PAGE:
I've always thought cleanses were silly. If you’re Beyoncé and want to subsist on nothing but lemons, maple syrup and cayenne pepper to slim down for a role, you go, girl. But for a regular person, a cleanse seems pointless, since any weight lost just comes right back once you start eating normally again. Anything extreme is not sustainable.
On the other hand, none of my usual weight-loss tricks had been working on those last five stubborn pregnancy pounds, all seemingly clumped around my midsection. My older child had taken to teasing me about my “big tummy” (thanks for nothing, Peppa Pig!) and I was feeling puffy, frustrated and willing to try just about anything.
So, when I read about the hot new trend in cleansing called a soup cleanse, I was intrigued. Rather than starving myself with an all-juice diet, I’d be eating actual food, just in mostly liquid form. The benefits of soup are that it’s an easy way to pack in tons of vegetables and, since it’s already pureed, you’re giving your overworked digestion system a little vacation, at least according to Dr. Gwyneth Paltrow of the GOOP Institute of Medicine. (I kid ... kind of.)
I found a local company to deliver a 5-day soup cleanse with everything I needed packaged in numbered mason jars. The hardest part was finding enough room in the fridge. The ingredients were all fresh, organic, gluten-free and vegan, with the exception of my daily dose of bone broth. I was encouraged to drink tons of water with lemon during the cleanse for “detoxifying” purposes. I'm not sure whether I believe in the whole detox concept. I mean, we never learned about “toxins” in high school science—are they real? But lemon water is very refreshing, so I went with it.
My goals for the cleanse: kick-start weight loss, curb sugar cravings and create healthier habits for the future.
I’m gulping down lemon water while I pack my kids’ lunches in the morning. The first thing I notice is that I can’t eat my preschooler’s PB&J crusts like I normally do. I think this is going to be the hardest thing about cleansing: As a mom, you still have to prepare three meals and who knows how many snacks for your kids every day, so there’s no avoiding all the sights and smells of yummy food.
Today's soups—spring vegetable, cauliflower leek and yellow split pea—are quite tasty, but my sweet tooth is begging for a cookie afterwards. Not this week, sweet tooth.
Between the soups, broths, detox teas and lemon water, I have to pee every 15 minutes, but I’m feeling pretty good. My body seems to appreciate healthy food and it's nice not to feel bloated for a change. I can do this!
A friend invited us over for dinner, so I BMOS (Brought My Own Soup). I was worried my daughters would notice I was eating something different and that I’d have to explain, but they couldn't have cared less. Kids!
Could I just live on soup forever?
Things have taken a dark turn. I have a pounding headache and I’m HANGRY. If sugar really is a drug, then maybe I legitimately am in detox. I hope I don’t get the shakes. I cancel plans for mom’s night out because smelling everyone’s food and looking at wine would kill me. Screw you, healing collagen broth!
What’s worse, the scale hasn’t budged.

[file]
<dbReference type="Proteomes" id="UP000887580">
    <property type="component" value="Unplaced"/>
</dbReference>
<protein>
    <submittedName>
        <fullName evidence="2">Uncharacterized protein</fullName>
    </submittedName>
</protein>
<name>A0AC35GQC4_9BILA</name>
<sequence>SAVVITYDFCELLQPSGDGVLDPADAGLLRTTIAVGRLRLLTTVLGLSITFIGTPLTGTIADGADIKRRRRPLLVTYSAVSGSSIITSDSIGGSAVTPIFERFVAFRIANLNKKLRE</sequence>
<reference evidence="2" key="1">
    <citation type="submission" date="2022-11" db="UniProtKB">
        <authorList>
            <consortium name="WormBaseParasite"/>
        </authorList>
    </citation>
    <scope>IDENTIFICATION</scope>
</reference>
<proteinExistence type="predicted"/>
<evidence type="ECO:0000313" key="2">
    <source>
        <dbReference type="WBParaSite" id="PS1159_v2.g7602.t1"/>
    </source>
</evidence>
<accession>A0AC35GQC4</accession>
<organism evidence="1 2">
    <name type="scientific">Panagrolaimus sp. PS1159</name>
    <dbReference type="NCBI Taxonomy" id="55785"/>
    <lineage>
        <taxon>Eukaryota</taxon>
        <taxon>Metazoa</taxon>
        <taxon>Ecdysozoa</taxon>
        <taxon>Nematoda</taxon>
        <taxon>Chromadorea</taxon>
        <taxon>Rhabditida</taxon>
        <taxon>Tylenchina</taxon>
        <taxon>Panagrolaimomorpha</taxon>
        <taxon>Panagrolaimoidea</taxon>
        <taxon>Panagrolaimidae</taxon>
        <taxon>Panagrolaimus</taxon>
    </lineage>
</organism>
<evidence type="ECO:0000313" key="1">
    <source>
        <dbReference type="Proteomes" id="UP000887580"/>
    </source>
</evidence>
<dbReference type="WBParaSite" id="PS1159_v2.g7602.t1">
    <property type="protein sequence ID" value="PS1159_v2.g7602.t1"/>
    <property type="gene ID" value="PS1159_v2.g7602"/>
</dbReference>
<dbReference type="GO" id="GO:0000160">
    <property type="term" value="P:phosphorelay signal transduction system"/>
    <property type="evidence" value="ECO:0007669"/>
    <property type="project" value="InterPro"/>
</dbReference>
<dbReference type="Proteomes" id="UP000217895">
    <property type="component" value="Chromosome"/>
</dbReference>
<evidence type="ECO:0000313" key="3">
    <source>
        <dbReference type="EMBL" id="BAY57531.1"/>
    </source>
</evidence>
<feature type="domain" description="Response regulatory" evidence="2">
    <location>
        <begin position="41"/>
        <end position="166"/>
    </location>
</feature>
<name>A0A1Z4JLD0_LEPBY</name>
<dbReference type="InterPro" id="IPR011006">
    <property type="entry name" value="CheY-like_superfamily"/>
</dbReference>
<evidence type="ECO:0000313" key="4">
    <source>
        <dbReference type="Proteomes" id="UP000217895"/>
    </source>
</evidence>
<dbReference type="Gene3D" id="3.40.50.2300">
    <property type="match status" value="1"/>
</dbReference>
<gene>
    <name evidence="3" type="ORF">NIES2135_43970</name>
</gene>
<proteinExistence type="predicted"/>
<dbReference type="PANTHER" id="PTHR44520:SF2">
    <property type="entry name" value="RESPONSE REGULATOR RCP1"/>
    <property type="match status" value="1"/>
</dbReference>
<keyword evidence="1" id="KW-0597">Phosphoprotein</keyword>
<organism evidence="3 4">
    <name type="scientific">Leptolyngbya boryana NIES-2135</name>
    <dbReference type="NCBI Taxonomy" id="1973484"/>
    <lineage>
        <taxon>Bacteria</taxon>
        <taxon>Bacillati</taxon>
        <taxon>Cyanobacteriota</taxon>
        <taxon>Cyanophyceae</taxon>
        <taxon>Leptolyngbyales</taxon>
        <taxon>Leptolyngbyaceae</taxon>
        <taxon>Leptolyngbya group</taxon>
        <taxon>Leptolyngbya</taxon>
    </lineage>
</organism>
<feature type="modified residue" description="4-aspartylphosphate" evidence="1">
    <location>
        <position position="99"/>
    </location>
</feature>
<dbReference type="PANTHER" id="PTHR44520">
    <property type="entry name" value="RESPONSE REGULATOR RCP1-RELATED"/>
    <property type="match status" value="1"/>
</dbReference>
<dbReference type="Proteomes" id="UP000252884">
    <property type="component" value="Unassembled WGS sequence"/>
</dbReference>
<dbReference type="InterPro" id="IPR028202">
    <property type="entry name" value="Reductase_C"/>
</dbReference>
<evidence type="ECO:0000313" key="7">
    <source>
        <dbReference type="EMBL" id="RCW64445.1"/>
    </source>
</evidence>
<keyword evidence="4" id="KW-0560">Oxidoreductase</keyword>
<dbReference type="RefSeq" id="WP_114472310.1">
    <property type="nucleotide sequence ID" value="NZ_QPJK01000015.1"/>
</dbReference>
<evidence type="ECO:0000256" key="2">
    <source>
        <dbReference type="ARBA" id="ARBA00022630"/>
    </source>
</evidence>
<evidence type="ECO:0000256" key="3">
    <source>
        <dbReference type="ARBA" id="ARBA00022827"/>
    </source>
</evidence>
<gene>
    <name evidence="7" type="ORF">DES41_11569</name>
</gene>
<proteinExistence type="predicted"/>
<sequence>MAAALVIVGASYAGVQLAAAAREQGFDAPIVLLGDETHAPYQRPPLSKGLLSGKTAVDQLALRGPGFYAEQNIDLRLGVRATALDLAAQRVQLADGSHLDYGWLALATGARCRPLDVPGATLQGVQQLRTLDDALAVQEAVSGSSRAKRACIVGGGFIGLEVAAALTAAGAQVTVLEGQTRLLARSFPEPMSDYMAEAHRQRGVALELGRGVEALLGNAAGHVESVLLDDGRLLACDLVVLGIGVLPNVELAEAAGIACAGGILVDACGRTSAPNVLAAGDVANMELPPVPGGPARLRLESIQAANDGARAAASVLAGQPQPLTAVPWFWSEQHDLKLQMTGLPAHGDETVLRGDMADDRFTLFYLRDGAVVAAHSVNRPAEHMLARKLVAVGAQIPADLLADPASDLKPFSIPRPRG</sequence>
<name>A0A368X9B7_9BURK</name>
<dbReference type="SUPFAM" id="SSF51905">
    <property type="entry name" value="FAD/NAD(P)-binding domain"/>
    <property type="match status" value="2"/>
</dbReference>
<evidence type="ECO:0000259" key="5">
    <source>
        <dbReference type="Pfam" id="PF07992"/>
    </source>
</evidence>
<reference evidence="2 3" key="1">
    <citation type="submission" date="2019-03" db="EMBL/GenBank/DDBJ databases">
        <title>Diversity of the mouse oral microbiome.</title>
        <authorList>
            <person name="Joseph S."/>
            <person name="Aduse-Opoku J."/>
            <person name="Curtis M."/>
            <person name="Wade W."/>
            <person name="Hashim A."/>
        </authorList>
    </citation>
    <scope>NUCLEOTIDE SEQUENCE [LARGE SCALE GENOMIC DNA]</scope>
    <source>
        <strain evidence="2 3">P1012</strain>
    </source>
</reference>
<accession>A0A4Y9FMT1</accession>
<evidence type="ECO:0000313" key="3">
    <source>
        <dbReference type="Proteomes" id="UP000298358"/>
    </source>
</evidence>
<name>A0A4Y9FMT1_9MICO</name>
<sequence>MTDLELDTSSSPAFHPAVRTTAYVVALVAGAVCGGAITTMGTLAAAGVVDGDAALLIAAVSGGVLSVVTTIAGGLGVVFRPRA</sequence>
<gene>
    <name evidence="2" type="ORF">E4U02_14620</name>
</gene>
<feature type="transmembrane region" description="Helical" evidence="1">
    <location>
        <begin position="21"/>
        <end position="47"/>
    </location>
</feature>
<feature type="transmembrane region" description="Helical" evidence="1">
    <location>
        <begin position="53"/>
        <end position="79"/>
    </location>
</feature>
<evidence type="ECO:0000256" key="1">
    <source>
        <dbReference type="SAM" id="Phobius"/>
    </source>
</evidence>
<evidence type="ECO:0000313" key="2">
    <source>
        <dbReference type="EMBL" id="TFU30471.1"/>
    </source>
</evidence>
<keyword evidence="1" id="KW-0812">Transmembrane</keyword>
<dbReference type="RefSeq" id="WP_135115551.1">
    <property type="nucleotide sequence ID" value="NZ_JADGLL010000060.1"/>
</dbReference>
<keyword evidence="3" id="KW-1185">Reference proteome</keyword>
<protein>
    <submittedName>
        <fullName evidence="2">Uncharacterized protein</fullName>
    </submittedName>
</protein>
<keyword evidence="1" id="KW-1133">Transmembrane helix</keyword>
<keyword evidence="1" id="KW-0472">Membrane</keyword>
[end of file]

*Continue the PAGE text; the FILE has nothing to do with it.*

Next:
I really miss chewing. Chewing seems like a party right now. The black bean soup I'm slurping tastes fine, but has very little texture. I'm allowed to add a sprinkling of pumpkin or hemp seeds and that helps—but not as much as actual crackers would.
On the brighter side, something has shifted overnight. I am much less hungry today. I actually can't finish my soup in one sitting and save the leftovers for later.
My belly is noticeably flatter, which means my jeans are easier to button and not stabbing me when I sit down. My whole body feels lighter and I practically float up the stairs like a helium balloon.
Maybe I'm just high from food deprivation, but I seriously feel so pure and clean that I'm slightly afraid of reintroducing real food tomorrow. Could I just live on soup forever? I have seemingly traded one addiction (sugar/carbs) for another (cleansing!) and now I understand what all the hype is about.
By the end of the cleanse (well, the morning after), I have lost 2.5 pounds, which thrills me. But can I keep it off? A girl can try.
What I learned:
- I probably don’t need to eat as much as I do on a daily basis, since I was quickly able to feel satisfied on less. I definitely don't need to be scavenging my kids' leftovers or shopping in the refrigerator because I'm bored.
- Variety may be the spice of life but I think it also makes me eat more! Keeping my meals sort of boring and predictable may help cut down on quantity.
- It feels fantastic not to be stuffed and bloated as I often am after dinner. If I’ve got to have my pasta, maybe I should try eating it at lunch and choosing a lighter salad or soup for dinner.
- I do well when healthy food is grab-and-go from my fridge. I've got to focus more on meal planning and prep. There's also no reason I couldn't re-create the soup cleanse on the cheap at home next time I need to reset.
- A lifetime of sugar lust cannot be cured in five days, but now I'm more conscious of trying to feed my cravings with fruit before I head for the ice cream.
At the end of the cleanse, friends asked if I felt like I had more energy and clarity. The truth is, eating well is not a cure for toddlers who like to cuddle at 3 a.m. and a mom with young children is always tired, no matter what she is or isn't eating. But tired with a flatter belly? I'll take it.